While all respondents believed that their own education at the training institution was quite worthwhile and enjoyable, second-level students (and to a lesser extent the recent graduates who now were teaching) were less positive than first-level students. The music majors were only slightly more positive than the first-level students towards their music training. Students nevertheless assessed their own musical ability as being marginally higher at the second-level than at the first-level of training. As well as believing they were more able to plan for music, they felt more confident in implementing a range of musical experiences in music classes. The graduates who were now teaching were more confident of their ability as music teachers than the pre-service students, particularly in the area of lesson planning. However, despite these differences the respondents overall, whether trainees or graduates, did not feel very competent or confident as music educators.
Although they anticipated difficulty in teaching music, many respondents (and particularly the recent graduates) expressed hesitancy over seeking support. Music resource teachers were identified as the most preferred source of assistance, and school principals as the least preferred source. Only the music majors rated the training institution positively as a source of assistance. There were differences over the stages of training in the extent respondents saw the need for music 'kits' or a pre-planned 'package' of resources to be provided to teachers. A]though first-level students and the music majors were less positive about such materials than second-level students or the recent graduates, all groups preferred to develop their music programs in consultation with a specialist music resource teacher rather than to exercise complete autonomy.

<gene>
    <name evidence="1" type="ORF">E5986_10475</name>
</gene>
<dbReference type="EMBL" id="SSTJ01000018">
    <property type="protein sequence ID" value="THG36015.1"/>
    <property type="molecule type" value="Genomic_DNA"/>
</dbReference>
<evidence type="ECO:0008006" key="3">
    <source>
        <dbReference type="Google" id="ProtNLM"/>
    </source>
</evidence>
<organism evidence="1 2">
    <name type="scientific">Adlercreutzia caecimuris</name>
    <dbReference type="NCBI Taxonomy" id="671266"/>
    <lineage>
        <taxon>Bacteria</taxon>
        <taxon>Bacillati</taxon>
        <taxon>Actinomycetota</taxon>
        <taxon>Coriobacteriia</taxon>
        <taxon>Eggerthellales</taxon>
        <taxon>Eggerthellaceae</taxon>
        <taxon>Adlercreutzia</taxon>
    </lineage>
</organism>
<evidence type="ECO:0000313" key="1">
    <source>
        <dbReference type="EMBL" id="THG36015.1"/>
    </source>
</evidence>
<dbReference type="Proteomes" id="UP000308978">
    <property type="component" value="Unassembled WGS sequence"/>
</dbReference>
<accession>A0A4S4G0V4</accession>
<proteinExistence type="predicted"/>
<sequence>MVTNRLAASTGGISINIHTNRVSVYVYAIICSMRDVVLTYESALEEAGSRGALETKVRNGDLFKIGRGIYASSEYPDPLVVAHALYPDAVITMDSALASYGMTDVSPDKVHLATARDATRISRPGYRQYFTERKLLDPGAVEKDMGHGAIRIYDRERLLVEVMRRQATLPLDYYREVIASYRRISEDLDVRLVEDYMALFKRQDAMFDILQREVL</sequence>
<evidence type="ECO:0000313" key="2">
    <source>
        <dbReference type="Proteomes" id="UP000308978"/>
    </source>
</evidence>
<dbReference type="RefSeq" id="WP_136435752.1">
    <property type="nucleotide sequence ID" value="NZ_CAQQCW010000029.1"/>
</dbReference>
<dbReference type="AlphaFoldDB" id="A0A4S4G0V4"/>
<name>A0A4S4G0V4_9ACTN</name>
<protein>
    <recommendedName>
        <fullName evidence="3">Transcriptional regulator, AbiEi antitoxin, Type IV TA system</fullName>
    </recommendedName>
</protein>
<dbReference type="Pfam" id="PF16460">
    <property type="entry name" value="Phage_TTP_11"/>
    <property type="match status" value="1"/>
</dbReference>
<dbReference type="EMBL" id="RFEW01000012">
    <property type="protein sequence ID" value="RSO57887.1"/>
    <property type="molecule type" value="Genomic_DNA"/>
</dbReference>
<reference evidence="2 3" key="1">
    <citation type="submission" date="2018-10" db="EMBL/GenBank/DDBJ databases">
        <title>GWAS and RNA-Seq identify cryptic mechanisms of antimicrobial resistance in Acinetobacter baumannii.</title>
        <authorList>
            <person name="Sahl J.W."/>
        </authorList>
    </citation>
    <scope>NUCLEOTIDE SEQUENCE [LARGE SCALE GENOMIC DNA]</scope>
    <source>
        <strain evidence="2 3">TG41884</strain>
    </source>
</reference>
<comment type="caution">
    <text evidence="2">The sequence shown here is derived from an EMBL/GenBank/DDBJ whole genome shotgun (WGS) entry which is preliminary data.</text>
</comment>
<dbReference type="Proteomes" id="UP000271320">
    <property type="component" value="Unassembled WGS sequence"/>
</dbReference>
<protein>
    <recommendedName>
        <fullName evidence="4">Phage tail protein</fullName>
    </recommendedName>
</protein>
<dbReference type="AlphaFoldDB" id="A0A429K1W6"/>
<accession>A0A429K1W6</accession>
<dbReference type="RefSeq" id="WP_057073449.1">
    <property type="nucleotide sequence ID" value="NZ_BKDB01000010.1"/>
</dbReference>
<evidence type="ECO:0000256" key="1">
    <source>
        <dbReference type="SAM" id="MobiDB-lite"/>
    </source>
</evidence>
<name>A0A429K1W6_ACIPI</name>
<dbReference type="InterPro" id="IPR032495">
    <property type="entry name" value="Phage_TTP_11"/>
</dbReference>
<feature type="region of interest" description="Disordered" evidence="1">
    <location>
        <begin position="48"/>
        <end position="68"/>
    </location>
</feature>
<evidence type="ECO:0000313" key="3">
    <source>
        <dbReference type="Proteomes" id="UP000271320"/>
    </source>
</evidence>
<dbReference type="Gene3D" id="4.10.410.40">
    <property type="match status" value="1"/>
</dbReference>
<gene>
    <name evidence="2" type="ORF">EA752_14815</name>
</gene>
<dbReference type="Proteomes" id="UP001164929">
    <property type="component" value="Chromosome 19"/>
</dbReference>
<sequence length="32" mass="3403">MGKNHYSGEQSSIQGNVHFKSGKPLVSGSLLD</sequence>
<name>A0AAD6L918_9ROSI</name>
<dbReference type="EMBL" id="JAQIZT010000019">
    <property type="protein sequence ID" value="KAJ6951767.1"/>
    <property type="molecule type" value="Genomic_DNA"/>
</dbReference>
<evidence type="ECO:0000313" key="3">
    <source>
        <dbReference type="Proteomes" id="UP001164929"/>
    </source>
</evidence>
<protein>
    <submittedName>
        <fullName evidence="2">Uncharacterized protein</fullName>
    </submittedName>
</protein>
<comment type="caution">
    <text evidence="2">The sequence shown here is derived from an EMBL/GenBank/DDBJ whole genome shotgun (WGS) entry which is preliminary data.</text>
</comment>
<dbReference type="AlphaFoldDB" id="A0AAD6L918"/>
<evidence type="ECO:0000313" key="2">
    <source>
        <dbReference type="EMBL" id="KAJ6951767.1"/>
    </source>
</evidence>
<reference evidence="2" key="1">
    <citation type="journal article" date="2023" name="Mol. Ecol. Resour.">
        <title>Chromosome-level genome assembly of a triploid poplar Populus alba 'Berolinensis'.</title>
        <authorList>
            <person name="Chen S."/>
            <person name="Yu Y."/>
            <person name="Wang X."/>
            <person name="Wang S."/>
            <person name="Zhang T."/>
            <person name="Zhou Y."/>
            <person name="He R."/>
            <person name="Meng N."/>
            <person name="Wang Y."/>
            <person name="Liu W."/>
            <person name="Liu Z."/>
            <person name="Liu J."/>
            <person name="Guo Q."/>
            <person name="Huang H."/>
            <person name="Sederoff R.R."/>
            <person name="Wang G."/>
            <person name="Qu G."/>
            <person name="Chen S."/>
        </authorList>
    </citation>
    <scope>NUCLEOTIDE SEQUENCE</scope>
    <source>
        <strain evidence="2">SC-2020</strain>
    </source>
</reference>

The model of music development in childhood formulated by Swanwick and Tillman (1986), and subsequently extended by Swanwick (1988) to music education in general, provides a basis not only for understanding the trends identified in the present study, but for pursuing an alternative approach to the music education of trainee teachers. The development spiral shown in Figure 1 summarises this model. An aspect of interest is that the left-hand side and the right-hand side of the spiral balance musical encounter with musical instruction (Swanwick, 1988, p.123). The music courses which the respondents in the present study completed were positioned on the right-hand side of the spiral. Students were involved with music in the context of instruction rather than encounter. Course content was developed and taught very much in terms of pre-specified or behavioural objectives. For example, technical ability in playing instruments such as the recorder was given high priority, as was the ability to sing in tune and to use solfa with hand-signs. Assessed also was knowledge of musical theory and even the mass curriculum theory lectures were focused more on what children could do in terms of being able to 'list', 'classify', 'apply', 'contrast', 'differentiate', 'identify', 'produce', 'demonstrate', and so on. This is in contrast to using words such as 'understand', 'value', 'enjoy', 'respond to', and 'use imagination'. Furthermore, instruction is also evident in terms of the vernacular, idiomatic and systematic characteristics which are featured on the right-hand side of the spiral. Established musical conventions and traditional forms of repertoire and notation are central aspects of the courses. This concentration on the 'public domain' - skill mastery, the conventions of the musical vernacular, idiomatic authenticity and the systematic extension of musical possibilities, seems to have overshadowed and possibly ignored the potential richness of musical encounter which are the characteristics of the left-hand side of the spiral. The exploration of the sensory qualities of sound, personal expressiveness, student speculation and a commitment to the symbolic significance of music will be central to both teaching and learning.